DPP Home Profiles Jeff Schewe - Absolute Total Control

Friday, June 8, 2007

Jeff Schewe - Absolute Total Control

Whether it's working up models and intricate rigging or building Photoshop files with seemingly endless numbers of layers, Jeff Schewe is serious about being in control

The combination of craft in the taking of photographs and the ability to do just about anything in Photoshop gives Schewe what he needs above all else: “Absolute total control,” he says. To have that level of control used to require specialized equipment that was far beyond the means of even the most successful photographer. You could send the work to a graphic design house and easily pay hundreds of dollars per hour for retouching and compositing, and even then you weren't really in control of the final outcome. Today, an investment of a few thousand dollars gets you a computer and software that dramatically outperform the equipment of the 1980s. The power of control is in every pro's hands.

Control becomes a matter of personal commitment at some level. Not everyone is able or willing to spend the time and effort to learn the intricacies of Photoshop. For Schewe, getting in and mastering the process is necessary to get exactly the result he's looking for. One can certainly rely on an assistant to do the heavy lifting in Photoshop, but when absolute control is the goal, there's no substitute for knowing the ins and outs of the software yourself.

That we have this level of control is thanks in no small part to Schewe's efforts in the industry. He has been working with this gear for so long that he has gained a considerable amount of influence at Apple and Adobe, and he has used it well. For all of Schewe's expertise in computer work, he's a photographer and thinks like one. When he's consulted on developments on the Macintosh and Photoshop, he presses for features that would matter to photographers and would create tools for photographers. Says Schewe, “I run my mouth enough to get what I think is important into Photoshop. I look at the tools from a photographer's point of view.”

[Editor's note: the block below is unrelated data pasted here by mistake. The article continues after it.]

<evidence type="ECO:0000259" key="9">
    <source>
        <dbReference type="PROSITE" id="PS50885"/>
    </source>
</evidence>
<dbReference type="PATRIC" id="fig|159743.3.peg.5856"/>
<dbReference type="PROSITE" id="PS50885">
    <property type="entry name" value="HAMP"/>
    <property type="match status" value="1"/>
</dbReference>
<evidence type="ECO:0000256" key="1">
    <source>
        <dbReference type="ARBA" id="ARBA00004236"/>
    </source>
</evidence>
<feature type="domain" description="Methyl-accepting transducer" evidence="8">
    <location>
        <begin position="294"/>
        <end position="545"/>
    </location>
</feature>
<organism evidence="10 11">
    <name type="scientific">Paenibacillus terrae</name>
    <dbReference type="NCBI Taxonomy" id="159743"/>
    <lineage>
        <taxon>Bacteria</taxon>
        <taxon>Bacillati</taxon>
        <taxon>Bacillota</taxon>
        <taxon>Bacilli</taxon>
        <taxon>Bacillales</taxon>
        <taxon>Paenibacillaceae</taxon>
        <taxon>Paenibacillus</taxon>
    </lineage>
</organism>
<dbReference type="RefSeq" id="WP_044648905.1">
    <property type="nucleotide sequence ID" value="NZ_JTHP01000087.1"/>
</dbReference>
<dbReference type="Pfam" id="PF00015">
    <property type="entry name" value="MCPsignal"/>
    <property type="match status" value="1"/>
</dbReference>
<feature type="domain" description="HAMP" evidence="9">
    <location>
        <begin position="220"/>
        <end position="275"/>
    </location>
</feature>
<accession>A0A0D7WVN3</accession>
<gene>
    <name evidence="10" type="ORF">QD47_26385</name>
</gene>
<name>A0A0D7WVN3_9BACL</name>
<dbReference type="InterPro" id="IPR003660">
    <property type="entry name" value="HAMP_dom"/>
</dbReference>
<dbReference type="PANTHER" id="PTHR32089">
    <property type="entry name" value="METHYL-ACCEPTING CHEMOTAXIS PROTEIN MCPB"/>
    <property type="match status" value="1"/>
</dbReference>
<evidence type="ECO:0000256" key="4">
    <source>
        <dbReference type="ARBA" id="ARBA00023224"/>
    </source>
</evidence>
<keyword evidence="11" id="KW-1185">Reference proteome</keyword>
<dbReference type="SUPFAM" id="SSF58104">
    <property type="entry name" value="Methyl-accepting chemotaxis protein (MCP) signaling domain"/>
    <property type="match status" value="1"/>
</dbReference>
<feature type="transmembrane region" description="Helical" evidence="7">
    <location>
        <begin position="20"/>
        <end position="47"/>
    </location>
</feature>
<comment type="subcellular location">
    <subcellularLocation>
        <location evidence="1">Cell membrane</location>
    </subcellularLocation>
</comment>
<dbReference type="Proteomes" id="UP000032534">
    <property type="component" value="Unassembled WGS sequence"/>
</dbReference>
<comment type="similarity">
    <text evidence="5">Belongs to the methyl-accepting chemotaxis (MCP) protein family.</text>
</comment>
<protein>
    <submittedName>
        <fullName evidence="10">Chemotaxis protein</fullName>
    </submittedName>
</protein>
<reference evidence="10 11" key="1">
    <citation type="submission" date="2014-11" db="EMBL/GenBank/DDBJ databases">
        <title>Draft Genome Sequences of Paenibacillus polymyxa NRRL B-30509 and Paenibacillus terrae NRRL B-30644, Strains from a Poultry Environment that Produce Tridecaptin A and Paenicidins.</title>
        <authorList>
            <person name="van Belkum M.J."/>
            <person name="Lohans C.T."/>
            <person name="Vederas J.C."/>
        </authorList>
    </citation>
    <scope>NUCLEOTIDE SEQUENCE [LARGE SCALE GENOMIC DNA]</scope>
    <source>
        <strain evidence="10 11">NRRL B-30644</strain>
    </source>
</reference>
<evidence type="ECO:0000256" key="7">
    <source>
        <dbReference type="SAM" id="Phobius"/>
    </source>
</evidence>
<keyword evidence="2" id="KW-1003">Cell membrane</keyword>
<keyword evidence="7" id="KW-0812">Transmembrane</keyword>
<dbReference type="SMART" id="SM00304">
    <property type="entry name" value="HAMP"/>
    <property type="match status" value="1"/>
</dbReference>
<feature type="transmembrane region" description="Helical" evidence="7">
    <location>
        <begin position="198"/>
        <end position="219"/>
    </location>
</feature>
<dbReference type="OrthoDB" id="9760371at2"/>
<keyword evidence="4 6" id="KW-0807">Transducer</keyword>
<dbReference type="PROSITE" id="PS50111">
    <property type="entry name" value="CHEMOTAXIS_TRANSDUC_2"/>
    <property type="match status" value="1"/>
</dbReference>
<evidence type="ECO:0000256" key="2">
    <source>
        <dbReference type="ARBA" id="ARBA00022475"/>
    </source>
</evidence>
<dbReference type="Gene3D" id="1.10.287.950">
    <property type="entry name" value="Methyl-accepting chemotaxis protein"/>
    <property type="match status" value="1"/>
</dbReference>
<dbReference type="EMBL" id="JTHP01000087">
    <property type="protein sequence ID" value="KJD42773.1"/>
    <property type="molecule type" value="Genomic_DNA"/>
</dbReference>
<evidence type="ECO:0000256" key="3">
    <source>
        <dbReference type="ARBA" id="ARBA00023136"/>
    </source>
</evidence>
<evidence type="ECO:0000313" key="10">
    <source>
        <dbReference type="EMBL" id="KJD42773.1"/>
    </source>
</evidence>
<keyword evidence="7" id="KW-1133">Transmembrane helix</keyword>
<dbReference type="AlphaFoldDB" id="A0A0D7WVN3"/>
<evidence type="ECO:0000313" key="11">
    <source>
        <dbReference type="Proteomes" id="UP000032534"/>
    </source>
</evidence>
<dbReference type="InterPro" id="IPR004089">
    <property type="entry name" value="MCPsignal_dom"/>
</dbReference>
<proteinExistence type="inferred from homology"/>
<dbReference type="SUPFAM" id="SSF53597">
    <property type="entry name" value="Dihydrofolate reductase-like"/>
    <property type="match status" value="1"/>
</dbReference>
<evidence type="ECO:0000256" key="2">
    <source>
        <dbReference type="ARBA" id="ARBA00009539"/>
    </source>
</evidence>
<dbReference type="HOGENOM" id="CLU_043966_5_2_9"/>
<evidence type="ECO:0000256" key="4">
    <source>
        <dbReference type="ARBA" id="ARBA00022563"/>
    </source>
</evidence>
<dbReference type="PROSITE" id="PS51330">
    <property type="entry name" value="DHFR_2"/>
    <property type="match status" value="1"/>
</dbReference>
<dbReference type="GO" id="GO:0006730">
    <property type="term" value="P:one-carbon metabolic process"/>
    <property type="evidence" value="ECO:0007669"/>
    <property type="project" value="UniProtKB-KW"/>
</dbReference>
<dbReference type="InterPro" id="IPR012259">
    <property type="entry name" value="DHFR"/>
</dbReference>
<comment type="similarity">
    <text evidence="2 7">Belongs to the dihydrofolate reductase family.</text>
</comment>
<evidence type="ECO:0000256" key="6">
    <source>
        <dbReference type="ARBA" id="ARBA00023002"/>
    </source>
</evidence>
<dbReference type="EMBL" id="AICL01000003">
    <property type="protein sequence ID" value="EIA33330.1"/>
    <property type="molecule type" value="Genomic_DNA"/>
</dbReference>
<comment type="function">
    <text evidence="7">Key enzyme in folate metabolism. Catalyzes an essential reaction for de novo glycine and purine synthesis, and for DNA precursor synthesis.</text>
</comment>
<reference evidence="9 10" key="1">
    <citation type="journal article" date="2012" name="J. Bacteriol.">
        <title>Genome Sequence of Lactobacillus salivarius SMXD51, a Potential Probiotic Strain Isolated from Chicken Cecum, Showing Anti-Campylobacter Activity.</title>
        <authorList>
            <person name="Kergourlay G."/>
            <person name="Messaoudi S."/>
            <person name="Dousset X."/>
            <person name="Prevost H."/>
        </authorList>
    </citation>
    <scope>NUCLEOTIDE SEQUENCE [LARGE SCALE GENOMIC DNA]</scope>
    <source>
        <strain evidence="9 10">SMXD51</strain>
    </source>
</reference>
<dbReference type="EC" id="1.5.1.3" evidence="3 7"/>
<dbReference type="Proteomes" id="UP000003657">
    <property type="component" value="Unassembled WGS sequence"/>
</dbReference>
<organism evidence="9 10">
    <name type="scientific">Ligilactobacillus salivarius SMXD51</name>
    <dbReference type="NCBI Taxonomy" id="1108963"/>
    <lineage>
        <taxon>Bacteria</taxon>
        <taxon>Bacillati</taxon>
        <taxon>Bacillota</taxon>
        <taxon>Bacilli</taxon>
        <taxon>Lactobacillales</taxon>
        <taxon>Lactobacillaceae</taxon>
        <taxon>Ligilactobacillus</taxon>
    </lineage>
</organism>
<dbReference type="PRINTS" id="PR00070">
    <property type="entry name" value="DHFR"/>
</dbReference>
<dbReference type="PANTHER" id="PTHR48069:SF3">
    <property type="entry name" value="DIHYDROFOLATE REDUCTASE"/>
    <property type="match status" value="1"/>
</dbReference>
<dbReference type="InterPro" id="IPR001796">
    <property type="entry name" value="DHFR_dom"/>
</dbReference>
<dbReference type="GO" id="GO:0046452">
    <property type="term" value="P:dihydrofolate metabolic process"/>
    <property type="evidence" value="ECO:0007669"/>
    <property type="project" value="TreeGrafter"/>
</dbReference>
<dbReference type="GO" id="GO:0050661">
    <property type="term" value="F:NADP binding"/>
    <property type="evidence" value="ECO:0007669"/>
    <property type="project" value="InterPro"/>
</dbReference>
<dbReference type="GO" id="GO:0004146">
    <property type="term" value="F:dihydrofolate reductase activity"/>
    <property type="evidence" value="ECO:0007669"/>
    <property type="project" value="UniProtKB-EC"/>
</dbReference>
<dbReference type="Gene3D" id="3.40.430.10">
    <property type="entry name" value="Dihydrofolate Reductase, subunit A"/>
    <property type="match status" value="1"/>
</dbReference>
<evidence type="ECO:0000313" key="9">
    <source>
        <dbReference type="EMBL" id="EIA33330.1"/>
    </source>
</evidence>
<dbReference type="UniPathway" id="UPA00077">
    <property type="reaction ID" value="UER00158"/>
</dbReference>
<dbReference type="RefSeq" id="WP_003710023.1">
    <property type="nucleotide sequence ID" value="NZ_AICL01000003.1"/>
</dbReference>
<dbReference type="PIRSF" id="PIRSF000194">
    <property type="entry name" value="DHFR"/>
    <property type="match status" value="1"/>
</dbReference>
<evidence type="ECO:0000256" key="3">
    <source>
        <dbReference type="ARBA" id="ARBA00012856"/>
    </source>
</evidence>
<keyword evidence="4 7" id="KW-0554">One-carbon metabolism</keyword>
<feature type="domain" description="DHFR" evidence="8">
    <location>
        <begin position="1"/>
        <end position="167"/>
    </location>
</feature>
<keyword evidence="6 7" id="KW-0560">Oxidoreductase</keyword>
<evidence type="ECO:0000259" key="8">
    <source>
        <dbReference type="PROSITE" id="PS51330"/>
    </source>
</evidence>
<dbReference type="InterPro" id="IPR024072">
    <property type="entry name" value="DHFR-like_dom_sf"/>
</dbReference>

The camera has been called a mirror on reality. In the digital age, that assertion gets turned around. “Photoshop is so successful because reality sucks,” he says. “Photoshop allows you to make your own reality.” Because he does so much compositing, Schewe has built up and maintains a large library of source material. He's rarely without a camera to be ready to build up that library. “I have lots of random stuff. Mostly, I'll shoot texture elements—old barn wood, rust, lots of sky shots.” This kind of material gets transformed in limitless ways in future projects. Making your own reality requires plenty of building blocks at your disposal.

Those disjointed bits and pieces of texture, skies and color become elements of his finished projects in some interesting ways. For instance, Schewe might take a photo of some rust, pick one of the color channels and convert it to a texture map. The original rust image undergoes a complete transformation into an element in a new project.

Some people still think of digital technology as a crutch for laziness, that somehow it creates a “we'll just fix it later” mentality. Schewe goes out of his way to dispute that as being nonsense. “The fact is, Photoshop isn't great for fixing photographic flaws,” he says. “You have to get the shot right to make maximum use of the power you have. In fact, in a digital age, pure photographic skills are even more important. Digital teaches you the value of a good tripod.”


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